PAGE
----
FEASTING ON THE WORD
"If you meditate on the Scriptures it will appear to you in its brilliant splendor." ―St. Pio of Pietrelcina
Solemnity of All Saints (A)
Revelation 7:2-4, 9-14 | Psalm 24:1BC-2, 3-4AB, 5-6 | 1 John 3:1-3 | Matthew 5:1-12A
Every baptized Christian is called to be holy. This understanding is known as the universal call to holiness. Today we celebrate All Saints Day. This solemnity calls us to turn our gaze toward heaven and remember that we are all called to be saints. In doing this, we look at all the great
saints of our faith for inspiration and guidance.
I have a friend who in a time of this pandemic lost his job, a sizable fortune, and his beautiful home. To add to his sorrow, his wife left him for someone else; yet he tenaciously held to his faith – the only thing he had left. One day when he was out walking in search of a job, he stopped to watch some men who were doing stonework on a large church. One of them was chiseling a triangular piece of rock. 'Where are you going to put that?' he asked. The workman said, 'Do you see that little opening up there in the belfry? Well, I AM SHAPING THIS STONE DOWN HERE SO THAT IT WILL FIT IN UP THERE.' Tears filled my friend's eyes as he walked away, for the Lord had spoken to him through that laborer whose words gave new meaning to his troubled situation.
Our First Reading teaches us how people become saints. John tells us in the Book of Revelation what he saw and how beautiful Heaven will be. His visions of a great multitude from every nation, race, people and tongue standing before the Jesus all wearing white and holding palm branches which are all symbols of joy and victory. Saints, therefore, are those who have finished the race and now rejoice in God’s presence. Throughout history, saints endured so many struggles, setbacks, persecutions, and humiliations, but let us ask — were they miserable people? No way! Holiness is meant to be tested and proven in life. Holy people are as much survivors as they are believers. The palpable joy of the saints lie in their conviction that no matter what trials or tribulations we may be called to go through, the hand of God will be with us and sustain us.
When the great painter Fernando Amorsolo was a young boy he decided to draw a picture of his brother, Alejandro. He got out bottles of ink and succeeded in making a complete mess. When his mother, Bonifacia got home she said, “What a beautiful picture,” and kissed him. Later in life he said, “That kiss made me a painter.”
On this day, the Church honors not only the towering figures like Sts. Peter and Paul, Augustine, Francis and Clare of Assisi, John Paul II and Teresa of Calcutta, but also the humble saints as well, those whose names are known to few or to none: the grandparents and ancestors, the friends and teachers who lived their faith to the full and inspired faith in others. This is a day to celebrate them all. The first epistle of John highlights the destiny of being children of God — to be considered saints. I personally know of people who I consider saints. These are ordinary people who do things with extraordinary love; in doing so, their lives mirror God’s love to others. I admire them and are proud to call them my friends. Through their friendship, I feel the love of Jesus. When I’m with them, I know that I am among God’s children.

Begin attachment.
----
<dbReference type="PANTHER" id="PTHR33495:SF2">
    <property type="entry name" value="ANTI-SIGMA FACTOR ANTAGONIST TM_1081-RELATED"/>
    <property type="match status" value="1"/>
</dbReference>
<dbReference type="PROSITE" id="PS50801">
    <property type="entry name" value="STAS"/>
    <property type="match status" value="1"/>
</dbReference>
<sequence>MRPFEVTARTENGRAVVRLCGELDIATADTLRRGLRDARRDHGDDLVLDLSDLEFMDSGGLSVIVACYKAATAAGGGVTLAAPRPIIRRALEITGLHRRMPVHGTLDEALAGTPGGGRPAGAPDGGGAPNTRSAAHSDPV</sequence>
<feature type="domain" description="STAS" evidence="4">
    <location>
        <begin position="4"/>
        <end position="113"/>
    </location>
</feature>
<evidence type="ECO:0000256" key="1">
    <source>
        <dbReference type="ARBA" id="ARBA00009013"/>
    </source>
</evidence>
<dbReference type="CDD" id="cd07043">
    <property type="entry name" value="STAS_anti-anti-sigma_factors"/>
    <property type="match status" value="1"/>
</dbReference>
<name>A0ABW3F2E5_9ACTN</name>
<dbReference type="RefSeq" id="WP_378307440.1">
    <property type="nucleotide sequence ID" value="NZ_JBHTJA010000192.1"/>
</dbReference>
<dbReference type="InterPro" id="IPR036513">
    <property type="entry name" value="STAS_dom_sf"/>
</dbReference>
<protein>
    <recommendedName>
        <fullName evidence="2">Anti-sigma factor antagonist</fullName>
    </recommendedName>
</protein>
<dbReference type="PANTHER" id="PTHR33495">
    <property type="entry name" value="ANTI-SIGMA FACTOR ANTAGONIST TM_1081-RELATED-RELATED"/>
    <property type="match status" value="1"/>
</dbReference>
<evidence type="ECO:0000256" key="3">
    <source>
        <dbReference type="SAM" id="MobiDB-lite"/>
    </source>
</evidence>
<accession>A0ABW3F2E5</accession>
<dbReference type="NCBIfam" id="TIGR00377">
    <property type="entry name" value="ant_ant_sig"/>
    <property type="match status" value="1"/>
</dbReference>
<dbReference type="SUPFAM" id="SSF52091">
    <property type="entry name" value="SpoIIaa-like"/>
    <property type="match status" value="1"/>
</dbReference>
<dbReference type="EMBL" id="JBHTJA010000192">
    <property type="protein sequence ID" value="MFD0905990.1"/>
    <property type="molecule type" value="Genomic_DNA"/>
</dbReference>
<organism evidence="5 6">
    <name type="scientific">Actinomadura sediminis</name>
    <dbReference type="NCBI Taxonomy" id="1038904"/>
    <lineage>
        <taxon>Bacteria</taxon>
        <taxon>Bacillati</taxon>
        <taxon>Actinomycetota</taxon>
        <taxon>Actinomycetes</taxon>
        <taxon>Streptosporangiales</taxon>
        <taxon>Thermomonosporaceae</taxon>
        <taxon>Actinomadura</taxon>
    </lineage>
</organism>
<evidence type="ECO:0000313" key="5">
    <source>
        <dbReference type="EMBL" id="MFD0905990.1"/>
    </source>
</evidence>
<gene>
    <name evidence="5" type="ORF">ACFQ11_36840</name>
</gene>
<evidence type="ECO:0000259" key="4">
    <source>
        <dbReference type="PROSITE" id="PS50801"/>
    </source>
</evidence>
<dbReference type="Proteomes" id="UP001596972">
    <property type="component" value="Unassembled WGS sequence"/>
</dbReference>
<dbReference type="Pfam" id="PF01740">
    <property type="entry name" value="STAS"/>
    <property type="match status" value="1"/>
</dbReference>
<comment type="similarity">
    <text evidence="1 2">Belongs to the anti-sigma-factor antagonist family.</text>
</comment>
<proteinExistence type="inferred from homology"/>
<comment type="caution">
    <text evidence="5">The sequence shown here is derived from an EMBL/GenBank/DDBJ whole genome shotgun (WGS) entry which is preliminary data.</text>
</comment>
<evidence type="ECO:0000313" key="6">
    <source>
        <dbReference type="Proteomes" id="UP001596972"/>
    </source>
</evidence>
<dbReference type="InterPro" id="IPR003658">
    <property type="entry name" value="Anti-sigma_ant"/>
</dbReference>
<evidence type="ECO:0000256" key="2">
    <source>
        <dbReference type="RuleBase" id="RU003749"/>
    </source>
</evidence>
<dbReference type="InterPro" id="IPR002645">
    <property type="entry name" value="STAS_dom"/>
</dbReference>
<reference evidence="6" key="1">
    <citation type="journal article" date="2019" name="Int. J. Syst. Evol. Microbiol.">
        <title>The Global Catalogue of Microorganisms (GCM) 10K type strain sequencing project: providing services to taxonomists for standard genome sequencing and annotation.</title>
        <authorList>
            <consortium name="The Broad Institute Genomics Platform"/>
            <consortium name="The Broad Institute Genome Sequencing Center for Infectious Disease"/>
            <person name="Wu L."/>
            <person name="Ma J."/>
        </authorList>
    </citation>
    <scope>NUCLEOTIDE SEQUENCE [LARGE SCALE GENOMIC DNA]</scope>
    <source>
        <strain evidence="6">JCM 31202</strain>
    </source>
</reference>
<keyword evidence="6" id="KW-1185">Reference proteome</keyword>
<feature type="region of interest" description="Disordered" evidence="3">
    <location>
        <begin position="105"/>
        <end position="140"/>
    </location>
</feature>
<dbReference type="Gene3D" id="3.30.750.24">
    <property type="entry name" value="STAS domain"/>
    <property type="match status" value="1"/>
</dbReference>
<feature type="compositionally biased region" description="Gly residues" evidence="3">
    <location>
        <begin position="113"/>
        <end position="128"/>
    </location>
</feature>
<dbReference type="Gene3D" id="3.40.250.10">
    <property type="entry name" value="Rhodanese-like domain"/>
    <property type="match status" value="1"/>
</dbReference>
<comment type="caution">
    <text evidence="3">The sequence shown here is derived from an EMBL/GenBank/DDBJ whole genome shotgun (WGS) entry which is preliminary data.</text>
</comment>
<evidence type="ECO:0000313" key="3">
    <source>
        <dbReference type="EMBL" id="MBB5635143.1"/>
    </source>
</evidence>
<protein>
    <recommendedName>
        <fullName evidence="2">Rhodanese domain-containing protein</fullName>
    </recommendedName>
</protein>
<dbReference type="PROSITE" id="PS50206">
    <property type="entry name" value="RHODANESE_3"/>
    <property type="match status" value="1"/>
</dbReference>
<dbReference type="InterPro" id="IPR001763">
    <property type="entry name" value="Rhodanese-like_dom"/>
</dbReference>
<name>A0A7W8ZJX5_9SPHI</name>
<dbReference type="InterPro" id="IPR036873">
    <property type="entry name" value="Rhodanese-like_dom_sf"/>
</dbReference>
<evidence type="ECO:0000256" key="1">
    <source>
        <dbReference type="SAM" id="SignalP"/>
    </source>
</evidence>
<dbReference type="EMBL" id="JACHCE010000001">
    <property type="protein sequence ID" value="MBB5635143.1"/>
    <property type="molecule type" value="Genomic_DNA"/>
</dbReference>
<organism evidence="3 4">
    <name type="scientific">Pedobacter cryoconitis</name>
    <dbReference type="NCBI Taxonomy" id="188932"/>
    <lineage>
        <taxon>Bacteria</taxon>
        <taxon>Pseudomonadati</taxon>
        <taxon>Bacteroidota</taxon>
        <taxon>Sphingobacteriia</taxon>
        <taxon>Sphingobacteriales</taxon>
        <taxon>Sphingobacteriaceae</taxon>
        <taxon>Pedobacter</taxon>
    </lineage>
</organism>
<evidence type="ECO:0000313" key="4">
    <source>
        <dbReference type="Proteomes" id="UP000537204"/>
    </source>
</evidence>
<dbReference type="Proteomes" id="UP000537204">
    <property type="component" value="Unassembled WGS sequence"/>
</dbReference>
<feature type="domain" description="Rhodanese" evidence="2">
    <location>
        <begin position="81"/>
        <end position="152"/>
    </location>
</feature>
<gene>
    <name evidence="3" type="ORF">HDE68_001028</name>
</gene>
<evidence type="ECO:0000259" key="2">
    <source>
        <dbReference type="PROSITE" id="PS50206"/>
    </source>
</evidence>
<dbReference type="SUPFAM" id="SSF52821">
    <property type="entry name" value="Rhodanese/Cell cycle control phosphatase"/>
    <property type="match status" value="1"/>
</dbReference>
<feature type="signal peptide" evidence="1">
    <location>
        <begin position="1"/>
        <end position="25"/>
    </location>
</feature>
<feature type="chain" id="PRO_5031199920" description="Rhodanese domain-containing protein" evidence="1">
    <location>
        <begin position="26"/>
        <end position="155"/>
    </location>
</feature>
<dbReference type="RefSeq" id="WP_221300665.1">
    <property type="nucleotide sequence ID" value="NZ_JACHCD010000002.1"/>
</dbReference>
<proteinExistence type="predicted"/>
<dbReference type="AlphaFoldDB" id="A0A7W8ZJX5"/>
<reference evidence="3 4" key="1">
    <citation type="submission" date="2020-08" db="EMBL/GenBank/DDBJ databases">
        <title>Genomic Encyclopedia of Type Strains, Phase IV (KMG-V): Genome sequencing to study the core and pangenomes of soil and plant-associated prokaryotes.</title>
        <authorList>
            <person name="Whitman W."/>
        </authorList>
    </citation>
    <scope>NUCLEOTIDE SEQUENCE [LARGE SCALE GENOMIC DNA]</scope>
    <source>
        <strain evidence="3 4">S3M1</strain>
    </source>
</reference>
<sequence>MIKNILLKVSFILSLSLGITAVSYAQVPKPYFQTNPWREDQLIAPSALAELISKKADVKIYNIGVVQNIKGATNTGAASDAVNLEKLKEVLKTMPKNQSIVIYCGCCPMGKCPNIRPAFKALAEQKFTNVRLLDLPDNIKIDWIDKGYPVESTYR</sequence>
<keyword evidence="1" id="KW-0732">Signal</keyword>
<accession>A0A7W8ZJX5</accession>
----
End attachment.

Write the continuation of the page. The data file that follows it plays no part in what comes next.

One Day Mother Teresa took a woman off the streets in Calcutta. She had sores infested with bugs. Mother Teresa cleaned and dressed her sores while the woman never stopped shrieking and even using swear words and insults. Finally, the woman asked Mother Teresa, "Sister, why do you do this? Not everyone behaves like you. Who taught you?" Mother Teresa replied, "My God taught me." The woman said she wanted to know her God. Mother Teresa kissed her on the forehead and said, "You know my God. My God is called love."
The Gospel tells us who are considered saints. What does it mean to be holy? How can one live a holy life? In his Sermon on the Mount, Jesus teaches us that in order to be holy, we must go beyond the minimum. He has come to teach us how to go beyond the minimum requirements of the Law and to respond to others with love. True love of God and neighbor begins in the heart and has its value from this interior disposition. Jesus wants us to be "mabuti" (hesed) and not merely "mabait" (parush). If one does not physically attack or injure his neighbor, he or she is "mabait". If one works to promote peace and reconciliation, he or she is "mabuti”. If a husband does not cheat on his wife, he is "mabait". If a husband makes an effort to say, “I love you,” or ask, “How are you today?”, he is "mabuti." When we let our children get away with cussing or saying bad words because we don't want to hurt them, we are parents who are "mabait." If we discipline them and make them realize the seriousness of their deed, we are parents who are "mabuti." Jesus is looking for something far deeper than legal observances. He wants us to be motivated by love, to live loving lives, to care and to unselfishly give of ourselves to others and to our Father in heaven. This is the path to holiness. Our Lord points out that obeying the "letter of the Law” is a matter of physical action, whereas obeying the “spirit of the Law” requires more than just outward actions. Ang nagbabait-baitan, mapupunta sa langit-langitan. Fake saints are bound to counterfeit heaven. Do we simply obey rules, or do we choose to live in love and concern for others? The Church reminds us today that our history is full of people who lived the beatitudes. They are the flesh-and-blood examples that being "mabuti" actually do produce incomparable joy in life.
All you holy men and women, pray for us! <enrique.ofs>
Jeff Jacinto, PhD, DHum